“Can you write something about this? Oh I don’t know, just something to let people know about it.”
All too often, this is what passes for a creative brief in my world.
Three writers were recently having a discussion about this. One had complained about the quality of briefs, saying a bad brief would result in bad writing. I agreed, but the third writer dissented.
He believed that if a writer was good, the brief wouldn’t matter — they should be able to create wonderful work anyway. It seems like the right idea at first scan — don’t blame your tools and all that, but I think this attitude misses the whole point of commercial writing (that is, any work preceded by a brief from another party).
Commercial writing exists for a clear purpose, is directed at a specific group of people, must speak to them in their language, and has a clear outcome. It is not open-ended writing, it is not “creative” (at a fundamental level). Knowing what a product or company needs to say and to whom is a long, involved process: talking to clients, talking to customers, reading surveys, tracking sales and other results, understanding markets and economics — few writers I know enjoy these tasks, and even fewer have the time to do them properly. So the idea that a writer can manage with even a scanty brief is to miss the point entirely. It is to believe that a person sitting at a desk chewing a pencil and conjuring ideas in isolation knows what’s best for a company or brand. It places the writer on an artificial pedestal and puts the writing in the spotlight when it is the audience who should be the focus at all times.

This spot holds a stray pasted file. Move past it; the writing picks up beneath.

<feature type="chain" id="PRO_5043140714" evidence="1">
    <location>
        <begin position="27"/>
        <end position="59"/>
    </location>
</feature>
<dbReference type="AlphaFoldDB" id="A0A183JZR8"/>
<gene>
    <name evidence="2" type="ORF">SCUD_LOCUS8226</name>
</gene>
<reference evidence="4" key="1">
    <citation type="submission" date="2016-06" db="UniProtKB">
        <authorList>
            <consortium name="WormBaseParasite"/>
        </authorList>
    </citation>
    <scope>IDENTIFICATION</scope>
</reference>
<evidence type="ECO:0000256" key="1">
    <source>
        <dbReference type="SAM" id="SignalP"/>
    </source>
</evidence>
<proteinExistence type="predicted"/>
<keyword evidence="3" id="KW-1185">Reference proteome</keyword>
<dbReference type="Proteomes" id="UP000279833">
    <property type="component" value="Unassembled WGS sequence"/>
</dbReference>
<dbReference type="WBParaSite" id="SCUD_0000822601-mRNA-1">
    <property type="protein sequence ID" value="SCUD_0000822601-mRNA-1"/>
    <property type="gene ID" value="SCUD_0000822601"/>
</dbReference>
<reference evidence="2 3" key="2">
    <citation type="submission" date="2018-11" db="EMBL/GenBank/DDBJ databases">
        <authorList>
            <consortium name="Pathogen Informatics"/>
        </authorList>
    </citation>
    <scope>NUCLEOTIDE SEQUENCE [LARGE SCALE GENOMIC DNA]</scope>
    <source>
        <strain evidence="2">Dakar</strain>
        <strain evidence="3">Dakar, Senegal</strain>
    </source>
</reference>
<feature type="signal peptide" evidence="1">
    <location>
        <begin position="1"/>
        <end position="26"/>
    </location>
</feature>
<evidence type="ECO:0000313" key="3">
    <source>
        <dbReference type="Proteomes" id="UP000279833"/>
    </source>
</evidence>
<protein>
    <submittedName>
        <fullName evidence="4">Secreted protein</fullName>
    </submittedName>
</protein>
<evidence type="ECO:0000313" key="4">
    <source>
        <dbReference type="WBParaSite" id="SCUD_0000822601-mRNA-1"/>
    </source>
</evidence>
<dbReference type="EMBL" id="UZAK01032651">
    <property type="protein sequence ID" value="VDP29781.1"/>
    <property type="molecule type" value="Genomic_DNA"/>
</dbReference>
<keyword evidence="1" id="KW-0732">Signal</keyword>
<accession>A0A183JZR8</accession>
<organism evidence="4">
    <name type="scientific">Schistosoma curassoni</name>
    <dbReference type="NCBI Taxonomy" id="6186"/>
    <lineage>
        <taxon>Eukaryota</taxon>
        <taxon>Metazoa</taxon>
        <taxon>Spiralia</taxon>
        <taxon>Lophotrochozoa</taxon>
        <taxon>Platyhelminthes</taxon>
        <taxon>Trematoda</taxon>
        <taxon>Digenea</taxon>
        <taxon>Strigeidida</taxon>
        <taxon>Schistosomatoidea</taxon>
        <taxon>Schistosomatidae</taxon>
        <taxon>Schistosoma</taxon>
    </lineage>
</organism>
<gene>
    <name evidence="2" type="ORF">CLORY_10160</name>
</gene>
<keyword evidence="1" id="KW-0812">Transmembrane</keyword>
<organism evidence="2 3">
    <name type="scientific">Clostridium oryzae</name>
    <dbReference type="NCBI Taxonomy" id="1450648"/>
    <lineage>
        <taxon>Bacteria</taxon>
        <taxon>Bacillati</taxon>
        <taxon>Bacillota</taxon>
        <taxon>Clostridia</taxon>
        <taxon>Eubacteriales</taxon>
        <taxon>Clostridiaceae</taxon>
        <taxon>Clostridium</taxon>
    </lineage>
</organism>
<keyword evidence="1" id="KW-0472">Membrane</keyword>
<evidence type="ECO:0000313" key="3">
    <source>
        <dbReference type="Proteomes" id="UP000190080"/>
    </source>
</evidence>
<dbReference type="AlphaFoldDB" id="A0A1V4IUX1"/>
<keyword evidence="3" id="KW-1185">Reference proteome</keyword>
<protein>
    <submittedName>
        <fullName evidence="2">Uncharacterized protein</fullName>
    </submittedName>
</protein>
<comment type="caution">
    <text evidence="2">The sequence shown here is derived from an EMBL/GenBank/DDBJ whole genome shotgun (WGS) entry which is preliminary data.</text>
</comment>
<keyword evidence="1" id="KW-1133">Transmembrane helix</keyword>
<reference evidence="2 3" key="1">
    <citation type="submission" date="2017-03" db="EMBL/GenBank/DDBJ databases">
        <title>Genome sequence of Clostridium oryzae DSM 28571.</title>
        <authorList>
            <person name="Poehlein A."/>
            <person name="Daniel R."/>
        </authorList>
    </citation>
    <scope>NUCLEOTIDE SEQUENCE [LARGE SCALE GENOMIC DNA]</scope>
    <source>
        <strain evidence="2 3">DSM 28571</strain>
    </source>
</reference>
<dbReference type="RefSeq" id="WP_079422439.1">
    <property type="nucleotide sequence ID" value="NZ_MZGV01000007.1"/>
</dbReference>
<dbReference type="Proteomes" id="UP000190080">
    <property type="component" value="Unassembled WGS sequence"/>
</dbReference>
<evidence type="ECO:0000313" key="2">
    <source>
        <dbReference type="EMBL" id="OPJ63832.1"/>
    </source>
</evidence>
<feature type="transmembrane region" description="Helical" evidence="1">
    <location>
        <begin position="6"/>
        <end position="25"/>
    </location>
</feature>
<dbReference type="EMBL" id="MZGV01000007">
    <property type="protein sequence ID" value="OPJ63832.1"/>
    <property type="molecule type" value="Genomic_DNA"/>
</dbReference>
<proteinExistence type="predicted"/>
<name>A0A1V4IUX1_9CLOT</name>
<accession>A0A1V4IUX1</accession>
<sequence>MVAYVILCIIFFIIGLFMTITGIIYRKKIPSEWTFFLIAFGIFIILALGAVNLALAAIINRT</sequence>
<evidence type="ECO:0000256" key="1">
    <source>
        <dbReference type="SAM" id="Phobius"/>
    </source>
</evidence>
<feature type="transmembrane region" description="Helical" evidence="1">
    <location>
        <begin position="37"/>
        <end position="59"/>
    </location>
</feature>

It is this attitude that results in the surfeit of pretentious, self-indulgent, ineffective writing you see everywhere. Ads that confuse or annoy or offend. Websites that give you no idea what a company does, even after clicking your way around for 10 minutes. Brochures that are so full of fluff that you stop reading after the first sentence. Manuals that seem to tell you everything about a product except the most important thing you need to get it working.
All this fuzzy copy can be traced to the brief. Either there wasn’t one, or it wasn’t a good one, or an arrogant writer didn’t believe he or she needed one. Even the greatest fiction authors of our time are dependent on editors, as are journalists — few of us can be brilliant and spot-on by ourselves. We need shoulders.
Creating a good brief though, is an art. In a memo once sent around his ad agency, David Ogilvy wrote, “People who think well, write well.”
Ah, that’s the little twist to this. That even people who write creative briefs, must by definition, be able to write well. After all, they’d better be able to think well, right? But too often good writing is assumed to be florid, “creative” writing with startling metaphors and subtle wit. However, long, long before all that, good writing is simply clear writing. Sometimes, all that’s needed is a healthy respect for the bullet point.
And as for writers who think they don’t need a brief, I can confidently say they also think they’re good writers. And here’s where another quote comes in handy: “The only writers who think they’re good writers are bad writers”.
Now excuse me while I go away to write “something” about “some event” and do someone else’s job in the process — inventing the brief even as I write the copy.
Gautam Raja is a journalist based in Bangalore, India.